Neuroscience Institute, University of Cambridge, Cambridge, CB2 3EB, United Kingdom
1
Communication between the prefrontal cortex and subcortical nuclei underpins the control and inhibition of behavior. However, the interactions in such pathways remain
controversial. Using a stop-signal response inhibition task and functional imaging with analysis of effective connectivity, we show that the lateral prefrontal cortex
influences the strength of communication between regions in the frontostriatal motor system. We compared 20 generative models that represented alternative interactions
between the inferior frontal gyrus, presupplementary motor area (preSMA), subthalamic nucleus (STN), and primary motor cortex during response inhibition. Bayesian
model selection revealed that during successful response inhibition, the inferior frontal gyrus modulates an excitatory influence of the preSMA on the STN, thereby
amplifying the downstream polysynaptic inhibition from the STN to the motor cortex. Critically, the strength of the interaction between preSMA and STN, and the degree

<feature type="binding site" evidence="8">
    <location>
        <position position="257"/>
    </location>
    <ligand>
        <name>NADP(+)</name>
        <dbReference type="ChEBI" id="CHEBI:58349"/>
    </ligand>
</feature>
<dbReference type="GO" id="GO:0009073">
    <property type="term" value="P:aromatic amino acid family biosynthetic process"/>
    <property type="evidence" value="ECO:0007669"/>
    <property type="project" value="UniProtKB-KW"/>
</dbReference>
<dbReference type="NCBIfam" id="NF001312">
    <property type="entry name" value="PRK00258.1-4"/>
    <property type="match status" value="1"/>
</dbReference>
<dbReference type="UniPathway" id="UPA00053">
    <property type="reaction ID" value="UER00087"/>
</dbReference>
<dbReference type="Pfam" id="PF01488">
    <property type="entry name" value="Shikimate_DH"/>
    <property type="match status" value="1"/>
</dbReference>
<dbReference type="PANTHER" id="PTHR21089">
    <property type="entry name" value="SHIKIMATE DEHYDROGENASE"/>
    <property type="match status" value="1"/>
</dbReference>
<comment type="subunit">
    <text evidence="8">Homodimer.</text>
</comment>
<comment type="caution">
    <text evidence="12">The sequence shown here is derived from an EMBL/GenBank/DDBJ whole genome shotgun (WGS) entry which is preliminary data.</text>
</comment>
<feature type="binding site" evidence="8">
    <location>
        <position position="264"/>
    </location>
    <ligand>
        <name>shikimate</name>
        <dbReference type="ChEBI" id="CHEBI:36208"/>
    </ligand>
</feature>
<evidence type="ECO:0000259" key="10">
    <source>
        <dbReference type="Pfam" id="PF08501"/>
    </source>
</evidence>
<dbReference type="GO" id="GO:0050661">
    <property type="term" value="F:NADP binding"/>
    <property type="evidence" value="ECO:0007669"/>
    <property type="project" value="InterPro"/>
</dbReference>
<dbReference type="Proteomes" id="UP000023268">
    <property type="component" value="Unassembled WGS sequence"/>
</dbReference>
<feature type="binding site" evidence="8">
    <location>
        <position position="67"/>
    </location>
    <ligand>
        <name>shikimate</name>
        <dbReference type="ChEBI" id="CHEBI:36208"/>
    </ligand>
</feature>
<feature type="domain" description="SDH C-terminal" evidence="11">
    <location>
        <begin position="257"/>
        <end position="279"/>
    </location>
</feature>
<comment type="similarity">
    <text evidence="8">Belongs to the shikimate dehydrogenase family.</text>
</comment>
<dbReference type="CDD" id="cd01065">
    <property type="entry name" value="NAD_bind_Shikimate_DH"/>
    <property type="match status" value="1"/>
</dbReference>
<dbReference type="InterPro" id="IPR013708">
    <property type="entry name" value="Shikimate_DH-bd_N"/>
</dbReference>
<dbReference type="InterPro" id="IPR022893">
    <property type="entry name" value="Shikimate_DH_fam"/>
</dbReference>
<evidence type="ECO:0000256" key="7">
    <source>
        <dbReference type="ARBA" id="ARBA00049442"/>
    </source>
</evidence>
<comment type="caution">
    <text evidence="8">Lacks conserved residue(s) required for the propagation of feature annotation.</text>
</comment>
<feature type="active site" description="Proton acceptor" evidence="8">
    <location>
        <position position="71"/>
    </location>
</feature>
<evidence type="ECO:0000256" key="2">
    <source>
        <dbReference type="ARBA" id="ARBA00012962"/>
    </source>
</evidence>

of modulation by the inferior frontal gyrus, predicted individual differences in participants’ stopping performance (stop-signal reaction time). We then used diffusionweighted imaging with tractography to assess white matter structure in the pathways connecting these three regions. The mean diffusivity in tracts between preSMA and the
STN, and between the inferior frontal gyrus and STN, also predicted individual differences in stopping efficiency. Finally, we found that white matter structure in the tract
between preSMA and STN correlated with effective connectivity of the same pathway, providing important cross-modal validation of the effective connectivity measures.
Together, the results demonstrate the network dynamics and modulatory role of the prefrontal cortex that underpin individual differences in inhibitory control.